My guess is that the winglets get installed separately, so the wing gets the same color regardless or carrier, except Lufthansa, they have the LH gray on the underside and on the winglet. What really drove me nuts though was this one:




      Looks like a United Winglet??

      Chris

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      Post #69490, posted on 02-19-2018 GMT-5 hours    
      That's a Delta A330 wing.

      Regards,

      ahmed

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      LH707


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      Post #69491, posted on 02-19-2018 GMT-5 hours    
      For some reason, they put a little gray stripe at the bottom. Most of the other ones don't have it.

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      Post #69492, posted on 02-19-2018 GMT-5 hours    
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      aro757 :
      That's a Delta A330 wing.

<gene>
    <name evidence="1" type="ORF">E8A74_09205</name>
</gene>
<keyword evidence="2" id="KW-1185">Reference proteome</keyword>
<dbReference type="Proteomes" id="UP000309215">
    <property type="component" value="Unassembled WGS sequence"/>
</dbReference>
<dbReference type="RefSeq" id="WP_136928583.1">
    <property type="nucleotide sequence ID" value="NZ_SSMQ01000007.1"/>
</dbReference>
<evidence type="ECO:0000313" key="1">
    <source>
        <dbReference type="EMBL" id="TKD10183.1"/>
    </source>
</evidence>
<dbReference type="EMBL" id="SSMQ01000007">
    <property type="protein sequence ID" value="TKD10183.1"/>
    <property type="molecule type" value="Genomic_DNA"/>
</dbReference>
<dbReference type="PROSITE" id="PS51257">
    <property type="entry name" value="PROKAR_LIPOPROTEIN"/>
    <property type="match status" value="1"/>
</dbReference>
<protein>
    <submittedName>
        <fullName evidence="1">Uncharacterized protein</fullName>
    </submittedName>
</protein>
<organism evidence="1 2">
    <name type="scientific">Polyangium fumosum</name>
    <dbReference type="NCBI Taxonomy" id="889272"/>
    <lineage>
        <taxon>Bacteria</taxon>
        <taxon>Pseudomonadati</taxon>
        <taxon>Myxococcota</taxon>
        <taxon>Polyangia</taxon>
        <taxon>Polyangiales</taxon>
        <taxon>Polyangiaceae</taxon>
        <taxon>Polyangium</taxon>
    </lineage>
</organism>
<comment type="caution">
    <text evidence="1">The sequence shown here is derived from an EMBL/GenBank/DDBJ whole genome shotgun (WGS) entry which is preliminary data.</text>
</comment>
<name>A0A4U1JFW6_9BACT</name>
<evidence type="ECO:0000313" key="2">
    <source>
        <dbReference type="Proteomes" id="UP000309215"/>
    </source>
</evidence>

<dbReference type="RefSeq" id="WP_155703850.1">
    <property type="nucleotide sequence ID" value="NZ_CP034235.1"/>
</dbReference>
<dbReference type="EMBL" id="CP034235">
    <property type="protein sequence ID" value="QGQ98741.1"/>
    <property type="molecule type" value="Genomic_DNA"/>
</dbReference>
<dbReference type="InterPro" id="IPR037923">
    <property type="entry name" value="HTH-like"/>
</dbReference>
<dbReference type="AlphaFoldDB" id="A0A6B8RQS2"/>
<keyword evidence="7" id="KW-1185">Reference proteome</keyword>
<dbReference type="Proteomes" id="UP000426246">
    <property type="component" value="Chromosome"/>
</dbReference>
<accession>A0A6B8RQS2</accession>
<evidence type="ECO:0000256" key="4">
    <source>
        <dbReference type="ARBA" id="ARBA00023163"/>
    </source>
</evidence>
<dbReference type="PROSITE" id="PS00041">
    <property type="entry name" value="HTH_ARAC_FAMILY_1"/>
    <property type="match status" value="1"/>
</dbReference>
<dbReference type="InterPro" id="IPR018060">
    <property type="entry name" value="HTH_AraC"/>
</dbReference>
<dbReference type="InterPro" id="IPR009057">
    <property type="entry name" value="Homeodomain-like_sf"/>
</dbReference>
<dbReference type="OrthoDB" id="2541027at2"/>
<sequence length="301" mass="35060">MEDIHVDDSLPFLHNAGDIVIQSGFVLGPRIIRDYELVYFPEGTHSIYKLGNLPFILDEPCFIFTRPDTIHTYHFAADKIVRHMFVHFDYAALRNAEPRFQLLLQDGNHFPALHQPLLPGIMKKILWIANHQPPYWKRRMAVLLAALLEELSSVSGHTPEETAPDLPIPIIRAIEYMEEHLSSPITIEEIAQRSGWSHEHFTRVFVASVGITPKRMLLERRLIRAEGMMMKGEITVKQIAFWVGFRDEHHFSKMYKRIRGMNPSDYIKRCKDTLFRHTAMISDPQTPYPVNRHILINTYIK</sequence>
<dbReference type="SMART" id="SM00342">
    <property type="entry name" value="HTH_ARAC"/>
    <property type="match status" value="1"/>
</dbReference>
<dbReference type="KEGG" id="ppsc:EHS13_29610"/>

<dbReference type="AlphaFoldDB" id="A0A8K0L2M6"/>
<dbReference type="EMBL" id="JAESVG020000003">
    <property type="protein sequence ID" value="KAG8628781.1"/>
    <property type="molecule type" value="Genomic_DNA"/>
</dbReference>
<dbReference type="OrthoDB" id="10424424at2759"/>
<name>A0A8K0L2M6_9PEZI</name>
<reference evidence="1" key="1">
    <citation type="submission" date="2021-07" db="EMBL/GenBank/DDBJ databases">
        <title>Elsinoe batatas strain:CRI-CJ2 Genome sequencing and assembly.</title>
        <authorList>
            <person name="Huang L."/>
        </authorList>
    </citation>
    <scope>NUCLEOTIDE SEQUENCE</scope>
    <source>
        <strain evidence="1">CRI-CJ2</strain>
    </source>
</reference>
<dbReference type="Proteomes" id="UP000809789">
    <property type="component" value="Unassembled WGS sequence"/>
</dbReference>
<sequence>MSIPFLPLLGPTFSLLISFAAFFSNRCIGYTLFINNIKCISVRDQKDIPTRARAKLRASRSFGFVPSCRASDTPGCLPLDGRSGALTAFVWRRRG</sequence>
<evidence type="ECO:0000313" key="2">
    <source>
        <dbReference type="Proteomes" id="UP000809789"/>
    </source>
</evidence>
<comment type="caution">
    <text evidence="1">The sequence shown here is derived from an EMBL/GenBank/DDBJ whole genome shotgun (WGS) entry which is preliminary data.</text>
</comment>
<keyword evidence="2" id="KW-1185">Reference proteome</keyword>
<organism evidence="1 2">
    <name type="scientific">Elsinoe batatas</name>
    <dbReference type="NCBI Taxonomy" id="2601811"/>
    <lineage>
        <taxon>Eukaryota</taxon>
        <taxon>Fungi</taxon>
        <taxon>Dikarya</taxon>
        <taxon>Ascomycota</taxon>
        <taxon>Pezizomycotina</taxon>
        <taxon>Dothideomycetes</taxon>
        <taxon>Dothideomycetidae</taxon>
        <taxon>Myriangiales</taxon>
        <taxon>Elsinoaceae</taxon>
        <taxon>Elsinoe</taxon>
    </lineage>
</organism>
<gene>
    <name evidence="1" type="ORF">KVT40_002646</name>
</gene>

Yup it sure is! I didn't read nor look carefully enough! Thought we were still on 747s so was just focusing on the winglet itself. Whoops!


      But yes... I'm not sure what the story is there. Maybe same thing? I.E. the gray part is a part of the wing structure itself?

      Chris

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      Post #69495, posted on 02-19-2018 GMT-5 hours    
      It's a ways up the winglet, gotta be something else. The older members of the fleet has blue to the base, maybe this one was a bad masking job.

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      Post #69498, posted on 02-19-2018 GMT-5 hours    
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      aro757 :
      That's a Delta A330 wing.



      Thatís not an A330 wing, sorry. This is an A330 wing.


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      Post #69499, posted on 02-19-2018 GMT-5 hours    
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      Jennings :


      Thatís not an A330 wing, sorry. This is an A330 wing.